The US has denied the overnight F-16 strikes against Iranian-backed militias in Syria are connected to the war in Gaza. The US claim they are an act of self defence as their bases in the region have seen an increase in attacks. However, the spike in attacks was likely due to US support for Israel since the 7 October terrorist attack by Hamas. As the expected Israeli ground offensive nears, there are grave concerns over an escalation into a wider conflict, that these air strikes will have done little to diminish. Are these fears founded? If so, what could such an escalation look like?
Writing on the Greek Tragedies, poet Anne Carson asks and answers, “Why does tragedy exist? Because you are full of rage. Why are you full of rage? Because you are full of grief.” Those who have long campaigned for the Palestinian people and their tragic story have underestimated the grief caused in Israel by the recent brutal terrorist acts. That grief has turned to rage. Armies motivated by rage tend to make short-term decisions and lose focus on their strategic objectives. On his visit to Israel, President Biden was unequivocal in offering support but caveated it with advice from bitter experience. The US, as post-9/11 grief turned to rage, rampaged through two wars of revenge in Iraq and Afghanistan which did little more than set in motion further cycles of grief and rage.
However, a ceasefire seems unlikely. The US does not support one, reasoning that it would allow Hamas to recover and resupply. Hamas has said Israeli hostages cannot be freed until one is agreed. Israel has lost trust in the UN after Secretary-General Guterres’ recent speech and the US is seen as an Israeli ally by Hamas’ main supporters. (China could yet have a role to play, and the US would be wise to request their support in containing Iran). A ground offensive by Israeli forces into Gaza seems inevitable. The extent of this offensive will likely determine any escalation from other actors who will each have their own red lines.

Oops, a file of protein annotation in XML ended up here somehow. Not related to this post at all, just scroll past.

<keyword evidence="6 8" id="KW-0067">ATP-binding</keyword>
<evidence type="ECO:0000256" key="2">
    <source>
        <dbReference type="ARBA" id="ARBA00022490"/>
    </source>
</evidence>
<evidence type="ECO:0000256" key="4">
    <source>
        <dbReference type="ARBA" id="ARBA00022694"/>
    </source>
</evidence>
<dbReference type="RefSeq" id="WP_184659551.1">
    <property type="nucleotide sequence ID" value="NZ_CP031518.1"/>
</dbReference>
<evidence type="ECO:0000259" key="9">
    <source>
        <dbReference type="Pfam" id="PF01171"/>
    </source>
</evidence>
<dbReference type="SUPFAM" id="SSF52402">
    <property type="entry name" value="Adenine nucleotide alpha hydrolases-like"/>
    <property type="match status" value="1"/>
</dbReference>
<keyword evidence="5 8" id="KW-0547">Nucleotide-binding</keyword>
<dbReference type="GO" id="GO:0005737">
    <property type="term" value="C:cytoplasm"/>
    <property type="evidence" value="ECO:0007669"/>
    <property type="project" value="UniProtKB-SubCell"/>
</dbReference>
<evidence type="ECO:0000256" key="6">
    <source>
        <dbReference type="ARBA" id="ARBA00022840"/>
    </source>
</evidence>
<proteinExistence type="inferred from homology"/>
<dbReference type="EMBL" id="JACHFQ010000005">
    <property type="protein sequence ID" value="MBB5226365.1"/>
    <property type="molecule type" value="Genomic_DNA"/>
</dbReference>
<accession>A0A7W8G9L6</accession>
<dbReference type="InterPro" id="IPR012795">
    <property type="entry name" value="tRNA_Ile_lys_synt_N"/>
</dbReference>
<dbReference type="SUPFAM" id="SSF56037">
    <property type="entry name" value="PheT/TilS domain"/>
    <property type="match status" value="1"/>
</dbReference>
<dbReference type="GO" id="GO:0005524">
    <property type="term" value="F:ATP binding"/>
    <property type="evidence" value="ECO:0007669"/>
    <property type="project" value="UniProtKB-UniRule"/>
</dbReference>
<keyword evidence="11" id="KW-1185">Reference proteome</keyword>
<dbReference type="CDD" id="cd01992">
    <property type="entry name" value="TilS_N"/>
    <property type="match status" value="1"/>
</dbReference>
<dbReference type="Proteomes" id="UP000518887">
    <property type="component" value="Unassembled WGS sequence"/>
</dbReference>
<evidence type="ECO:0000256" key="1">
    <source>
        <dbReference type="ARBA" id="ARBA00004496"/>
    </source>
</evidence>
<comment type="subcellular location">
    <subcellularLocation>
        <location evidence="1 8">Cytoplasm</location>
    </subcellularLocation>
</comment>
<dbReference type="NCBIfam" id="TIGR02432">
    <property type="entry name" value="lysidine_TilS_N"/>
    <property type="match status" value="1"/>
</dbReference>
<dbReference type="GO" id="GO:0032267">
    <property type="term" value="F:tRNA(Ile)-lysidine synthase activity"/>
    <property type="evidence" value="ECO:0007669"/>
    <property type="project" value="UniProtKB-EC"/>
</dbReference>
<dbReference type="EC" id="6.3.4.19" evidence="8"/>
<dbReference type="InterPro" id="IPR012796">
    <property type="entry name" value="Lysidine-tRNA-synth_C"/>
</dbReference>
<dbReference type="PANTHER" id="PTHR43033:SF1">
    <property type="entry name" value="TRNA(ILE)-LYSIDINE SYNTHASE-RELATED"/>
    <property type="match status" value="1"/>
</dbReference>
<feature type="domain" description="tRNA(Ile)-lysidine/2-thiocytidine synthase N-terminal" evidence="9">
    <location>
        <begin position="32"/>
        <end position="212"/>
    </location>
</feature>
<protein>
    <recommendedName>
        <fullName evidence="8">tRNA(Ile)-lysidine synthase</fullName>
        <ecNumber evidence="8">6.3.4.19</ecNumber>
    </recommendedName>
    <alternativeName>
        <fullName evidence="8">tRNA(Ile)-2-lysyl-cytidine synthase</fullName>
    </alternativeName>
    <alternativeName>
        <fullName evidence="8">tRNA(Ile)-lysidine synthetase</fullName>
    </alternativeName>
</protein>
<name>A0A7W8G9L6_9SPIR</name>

To what extent the Israeli Defence Force will accept collateral damage in achieving their objectives will be key. The Israeli government’s statements on the complete destruction of Hamas won’t have helped the military planners who are attempting to craft practical and achievable objectives. These will include the retrieval of the hostages and destruction of Hamas’ tunnel network – both of these will be incredibly challenging. As difficulty increases, so do casualties.
Hamas has called on Palestinians and other Arabs “to sweep away the Israeli occupation.” Other than claims of an attempt by Iranian backed Houthis in Yemen to fire long-range missiles at Israel and limited border skirmishes with Hezbollah, this call to arms has not been taken up. The threat of escalation does not come from neighbouring states that have previously fought Israel. Egypt and Israel have been at peace for more than 40 years. Syria is still managing its own internal conflicts. The threat is from non-state groups.
Hamas is also in the West Bank, but this is controlled by Fatah, their bitter rivals. As the casualties mount, there may be a point where Fatah turns a blind eye to Hamas activity being launched from there. More of a strategic concern for Israel will be Hezbollah’s response. Despite receiving support from Iran, as Hamas does, Hezbollah did not seem to be aware of the 7 October attack and are often considered rivals: Hamas are Sunni and Hezbollah Shia. There would be a point, however, when Hezbollah could no longer stand by and watch the destruction of fellow Muslims at the hands of their enemy. The US presence in the region, and likely the recent airstrikes, is intended as a message to Iran to make sure this doesn’t happen. Hezbollah’s entrance would be the biggest trigger for a regional conflict and direct US involvement.
If the war in Gaza and Israel were to escalate, the impact would be felt all over the world. Al-Qaida and ISIS have both called on followers to strike Israeli, as well as US and Jewish targets. Images of dead muslims in Gaza can be as motivating to extremist groups as similar images from Baghdad and Kabul proved in recent decades. We all have a stake in de-escalating what is happening.
It is also crucial to focus on what happens after the offensive ends. Israel will not occupy Gaza – what happens to those Palestinians left in the rubble? Iran will pour in support to rebuild Hamas militarily, while the offensive will have recruited a new generation of fighters.
Benjamin Netanyahu should not survive this failure of intelligence and security. A change in leadership could provide an opportunity for a new political direction in Israel – there can be no return to the status quo. The story of this region is as tragic as anything conceived by the Greek tragedians, we all have a stake in breaking the cycle.